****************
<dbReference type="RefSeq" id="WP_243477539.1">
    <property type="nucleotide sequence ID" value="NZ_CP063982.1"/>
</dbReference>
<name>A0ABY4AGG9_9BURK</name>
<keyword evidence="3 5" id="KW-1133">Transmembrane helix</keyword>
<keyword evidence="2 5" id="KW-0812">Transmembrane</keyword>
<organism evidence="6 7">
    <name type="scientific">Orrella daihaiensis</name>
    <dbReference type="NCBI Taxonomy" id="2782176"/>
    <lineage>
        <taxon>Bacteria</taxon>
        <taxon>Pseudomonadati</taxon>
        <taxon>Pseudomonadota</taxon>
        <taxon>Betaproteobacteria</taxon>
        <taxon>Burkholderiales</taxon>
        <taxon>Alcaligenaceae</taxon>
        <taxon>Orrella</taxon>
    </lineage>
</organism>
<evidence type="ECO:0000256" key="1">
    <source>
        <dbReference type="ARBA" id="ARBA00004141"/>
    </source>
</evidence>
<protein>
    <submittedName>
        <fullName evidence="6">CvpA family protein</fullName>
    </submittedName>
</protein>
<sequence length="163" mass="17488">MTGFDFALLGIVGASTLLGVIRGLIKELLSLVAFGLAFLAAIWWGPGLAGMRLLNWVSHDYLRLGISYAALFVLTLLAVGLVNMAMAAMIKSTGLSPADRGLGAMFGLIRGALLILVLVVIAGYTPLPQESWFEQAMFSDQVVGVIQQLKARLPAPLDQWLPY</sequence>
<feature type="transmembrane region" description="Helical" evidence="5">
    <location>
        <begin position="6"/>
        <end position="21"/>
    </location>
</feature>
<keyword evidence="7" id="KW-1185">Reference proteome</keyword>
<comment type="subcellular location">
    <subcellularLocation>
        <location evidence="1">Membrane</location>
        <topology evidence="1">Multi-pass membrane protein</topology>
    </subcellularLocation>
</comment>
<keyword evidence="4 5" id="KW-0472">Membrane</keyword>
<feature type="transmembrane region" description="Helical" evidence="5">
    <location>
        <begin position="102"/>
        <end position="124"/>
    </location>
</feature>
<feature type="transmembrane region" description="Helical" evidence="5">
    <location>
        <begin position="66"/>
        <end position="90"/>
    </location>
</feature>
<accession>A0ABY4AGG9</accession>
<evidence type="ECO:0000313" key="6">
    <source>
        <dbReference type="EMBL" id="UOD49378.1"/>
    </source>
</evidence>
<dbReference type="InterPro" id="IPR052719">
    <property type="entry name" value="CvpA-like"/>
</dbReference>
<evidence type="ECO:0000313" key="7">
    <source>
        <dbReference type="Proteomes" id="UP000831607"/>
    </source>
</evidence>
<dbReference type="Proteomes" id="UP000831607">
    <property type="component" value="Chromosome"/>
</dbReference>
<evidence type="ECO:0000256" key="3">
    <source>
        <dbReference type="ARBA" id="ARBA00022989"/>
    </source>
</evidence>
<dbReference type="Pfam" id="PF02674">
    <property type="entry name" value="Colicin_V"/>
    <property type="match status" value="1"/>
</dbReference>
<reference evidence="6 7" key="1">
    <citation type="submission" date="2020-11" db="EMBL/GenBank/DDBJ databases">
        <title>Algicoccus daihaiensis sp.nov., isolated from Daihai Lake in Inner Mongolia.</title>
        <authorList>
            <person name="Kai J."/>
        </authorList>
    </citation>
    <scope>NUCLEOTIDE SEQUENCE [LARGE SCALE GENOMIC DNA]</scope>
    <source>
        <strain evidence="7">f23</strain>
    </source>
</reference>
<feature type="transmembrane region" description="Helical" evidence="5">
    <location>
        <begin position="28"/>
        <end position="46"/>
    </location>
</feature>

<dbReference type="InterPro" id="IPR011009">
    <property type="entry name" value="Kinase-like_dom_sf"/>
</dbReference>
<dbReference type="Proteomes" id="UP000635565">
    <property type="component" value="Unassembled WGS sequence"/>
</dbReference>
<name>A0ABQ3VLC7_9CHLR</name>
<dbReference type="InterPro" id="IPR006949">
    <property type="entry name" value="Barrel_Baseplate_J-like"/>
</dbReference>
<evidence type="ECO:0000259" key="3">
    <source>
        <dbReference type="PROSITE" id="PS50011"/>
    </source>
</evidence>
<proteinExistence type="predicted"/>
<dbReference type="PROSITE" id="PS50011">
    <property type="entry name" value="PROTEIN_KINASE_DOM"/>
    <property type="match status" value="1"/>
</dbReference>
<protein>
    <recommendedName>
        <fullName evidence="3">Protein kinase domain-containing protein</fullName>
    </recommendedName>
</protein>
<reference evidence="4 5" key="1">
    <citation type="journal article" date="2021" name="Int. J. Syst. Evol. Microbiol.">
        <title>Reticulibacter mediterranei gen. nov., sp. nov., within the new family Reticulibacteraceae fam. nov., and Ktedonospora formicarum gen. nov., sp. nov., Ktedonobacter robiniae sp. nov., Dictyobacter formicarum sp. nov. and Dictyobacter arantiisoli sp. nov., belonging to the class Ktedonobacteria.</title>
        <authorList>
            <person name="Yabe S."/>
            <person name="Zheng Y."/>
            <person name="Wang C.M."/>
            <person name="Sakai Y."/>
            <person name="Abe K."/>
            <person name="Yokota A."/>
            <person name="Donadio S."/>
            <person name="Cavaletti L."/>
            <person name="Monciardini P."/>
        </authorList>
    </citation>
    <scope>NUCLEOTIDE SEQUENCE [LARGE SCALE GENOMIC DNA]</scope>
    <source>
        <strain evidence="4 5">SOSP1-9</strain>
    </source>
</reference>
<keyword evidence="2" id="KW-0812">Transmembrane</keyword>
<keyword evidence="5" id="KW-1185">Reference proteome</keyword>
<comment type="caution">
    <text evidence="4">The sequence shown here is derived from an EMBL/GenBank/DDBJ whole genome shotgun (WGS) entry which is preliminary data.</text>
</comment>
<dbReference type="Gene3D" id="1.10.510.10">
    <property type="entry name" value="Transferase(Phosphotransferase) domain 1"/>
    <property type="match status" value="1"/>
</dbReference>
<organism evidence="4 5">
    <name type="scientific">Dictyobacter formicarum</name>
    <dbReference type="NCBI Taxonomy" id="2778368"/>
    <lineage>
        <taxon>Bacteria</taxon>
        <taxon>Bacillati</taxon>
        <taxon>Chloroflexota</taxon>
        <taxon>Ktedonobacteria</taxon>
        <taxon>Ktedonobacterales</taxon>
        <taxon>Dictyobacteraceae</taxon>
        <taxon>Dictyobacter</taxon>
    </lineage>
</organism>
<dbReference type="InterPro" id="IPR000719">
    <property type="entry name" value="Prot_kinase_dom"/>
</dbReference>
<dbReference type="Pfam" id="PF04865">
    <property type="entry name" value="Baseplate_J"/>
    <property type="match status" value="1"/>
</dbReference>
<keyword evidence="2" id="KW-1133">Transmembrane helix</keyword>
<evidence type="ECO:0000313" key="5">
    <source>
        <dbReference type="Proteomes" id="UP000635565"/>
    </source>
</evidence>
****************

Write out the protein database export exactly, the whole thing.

<dbReference type="RefSeq" id="WP_243477539.1">
    <property type="nucleotide sequence ID" value="NZ_CP063982.1"/>
</dbReference>
<name>A0ABY4AGG9_9BURK</name>
<keyword evidence="3 5" id="KW-1133">Transmembrane helix</keyword>
<keyword evidence="2 5" id="KW-0812">Transmembrane</keyword>
<organism evidence="6 7">
    <name type="scientific">Orrella daihaiensis</name>
    <dbReference type="NCBI Taxonomy" id="2782176"/>
    <lineage>
        <taxon>Bacteria</taxon>
        <taxon>Pseudomonadati</taxon>
        <taxon>Pseudomonadota</taxon>
        <taxon>Betaproteobacteria</taxon>
        <taxon>Burkholderiales</taxon>
        <taxon>Alcaligenaceae</taxon>
        <taxon>Orrella</taxon>
    </lineage>
</organism>
<evidence type="ECO:0000256" key="1">
    <source>
        <dbReference type="ARBA" id="ARBA00004141"/>
    </source>
</evidence>
<protein>
    <submittedName>
        <fullName evidence="6">CvpA family protein</fullName>
    </submittedName>
</protein>
<sequence length="163" mass="17488">MTGFDFALLGIVGASTLLGVIRGLIKELLSLVAFGLAFLAAIWWGPGLAGMRLLNWVSHDYLRLGISYAALFVLTLLAVGLVNMAMAAMIKSTGLSPADRGLGAMFGLIRGALLILVLVVIAGYTPLPQESWFEQAMFSDQVVGVIQQLKARLPAPLDQWLPY</sequence>
<feature type="transmembrane region" description="Helical" evidence="5">
    <location>
        <begin position="6"/>
        <end position="21"/>
    </location>
</feature>
<keyword evidence="7" id="KW-1185">Reference proteome</keyword>
<comment type="subcellular location">
    <subcellularLocation>
        <location evidence="1">Membrane</location>
        <topology evidence="1">Multi-pass membrane protein</topology>
    </subcellularLocation>
</comment>
<keyword evidence="4 5" id="KW-0472">Membrane</keyword>
<feature type="transmembrane region" description="Helical" evidence="5">
    <location>
        <begin position="102"/>
        <end position="124"/>
    </location>
</feature>
<feature type="transmembrane region" description="Helical" evidence="5">
    <location>
        <begin position="66"/>
        <end position="90"/>
    </location>
</feature>
<accession>A0ABY4AGG9</accession>
<evidence type="ECO:0000313" key="6">
    <source>
        <dbReference type="EMBL" id="UOD49378.1"/>
    </source>
</evidence>
<dbReference type="InterPro" id="IPR052719">
    <property type="entry name" value="CvpA-like"/>
</dbReference>
<evidence type="ECO:0000313" key="7">
    <source>
        <dbReference type="Proteomes" id="UP000831607"/>
    </source>
</evidence>
<dbReference type="Proteomes" id="UP000831607">
    <property type="component" value="Chromosome"/>
</dbReference>
<evidence type="ECO:0000256" key="3">
    <source>
        <dbReference type="ARBA" id="ARBA00022989"/>
    </source>
</evidence>
<dbReference type="Pfam" id="PF02674">
    <property type="entry name" value="Colicin_V"/>
    <property type="match status" value="1"/>
</dbReference>
<reference evidence="6 7" key="1">
    <citation type="submission" date="2020-11" db="EMBL/GenBank/DDBJ databases">
        <title>Algicoccus daihaiensis sp.nov., isolated from Daihai Lake in Inner Mongolia.</title>
        <authorList>
            <person name="Kai J."/>
        </authorList>
    </citation>
    <scope>NUCLEOTIDE SEQUENCE [LARGE SCALE GENOMIC DNA]</scope>
    <source>
        <strain evidence="7">f23</strain>
    </source>
</reference>
<feature type="transmembrane region" description="Helical" evidence="5">
    <location>
        <begin position="28"/>
        <end position="46"/>
    </location>
</feature>

<dbReference type="InterPro" id="IPR011009">
    <property type="entry name" value="Kinase-like_dom_sf"/>
</dbReference>
<dbReference type="Proteomes" id="UP000635565">
    <property type="component" value="Unassembled WGS sequence"/>
</dbReference>
<name>A0ABQ3VLC7_9CHLR</name>
<dbReference type="InterPro" id="IPR006949">
    <property type="entry name" value="Barrel_Baseplate_J-like"/>
</dbReference>
<evidence type="ECO:0000259" key="3">
    <source>
        <dbReference type="PROSITE" id="PS50011"/>
    </source>
</evidence>
<proteinExistence type="predicted"/>
<dbReference type="PROSITE" id="PS50011">
    <property type="entry name" value="PROTEIN_KINASE_DOM"/>
    <property type="match status" value="1"/>
</dbReference>
<protein>
    <recommendedName>
        <fullName evidence="3">Protein kinase domain-containing protein</fullName>
    </recommendedName>
</protein>
<reference evidence="4 5" key="1">
    <citation type="journal article" date="2021" name="Int. J. Syst. Evol. Microbiol.">
        <title>Reticulibacter mediterranei gen. nov., sp. nov., within the new family Reticulibacteraceae fam. nov., and Ktedonospora formicarum gen. nov., sp. nov., Ktedonobacter robiniae sp. nov., Dictyobacter formicarum sp. nov. and Dictyobacter arantiisoli sp. nov., belonging to the class Ktedonobacteria.</title>
        <authorList>
            <person name="Yabe S."/>
            <person name="Zheng Y."/>
            <person name="Wang C.M."/>
            <person name="Sakai Y."/>
            <person name="Abe K."/>
            <person name="Yokota A."/>
            <person name="Donadio S."/>
            <person name="Cavaletti L."/>
            <person name="Monciardini P."/>
        </authorList>
    </citation>
    <scope>NUCLEOTIDE SEQUENCE [LARGE SCALE GENOMIC DNA]</scope>
    <source>
        <strain evidence="4 5">SOSP1-9</strain>
    </source>
</reference>
<keyword evidence="2" id="KW-0812">Transmembrane</keyword>
<keyword evidence="5" id="KW-1185">Reference proteome</keyword>
<comment type="caution">
    <text evidence="4">The sequence shown here is derived from an EMBL/GenBank/DDBJ whole genome shotgun (WGS) entry which is preliminary data.</text>
</comment>
<dbReference type="Gene3D" id="1.10.510.10">
    <property type="entry name" value="Transferase(Phosphotransferase) domain 1"/>
    <property type="match status" value="1"/>
</dbReference>
<organism evidence="4 5">
    <name type="scientific">Dictyobacter formicarum</name>
    <dbReference type="NCBI Taxonomy" id="2778368"/>
    <lineage>
        <taxon>Bacteria</taxon>
        <taxon>Bacillati</taxon>
        <taxon>Chloroflexota</taxon>
        <taxon>Ktedonobacteria</taxon>
        <taxon>Ktedonobacterales</taxon>
        <taxon>Dictyobacteraceae</taxon>
        <taxon>Dictyobacter</taxon>
    </lineage>
</organism>
<dbReference type="InterPro" id="IPR000719">
    <property type="entry name" value="Prot_kinase_dom"/>
</dbReference>
<dbReference type="Pfam" id="PF04865">
    <property type="entry name" value="Baseplate_J"/>
    <property type="match status" value="1"/>
</dbReference>
<keyword evidence="2" id="KW-1133">Transmembrane helix</keyword>
<evidence type="ECO:0000313" key="5">
    <source>
        <dbReference type="Proteomes" id="UP000635565"/>
    </source>
</evidence>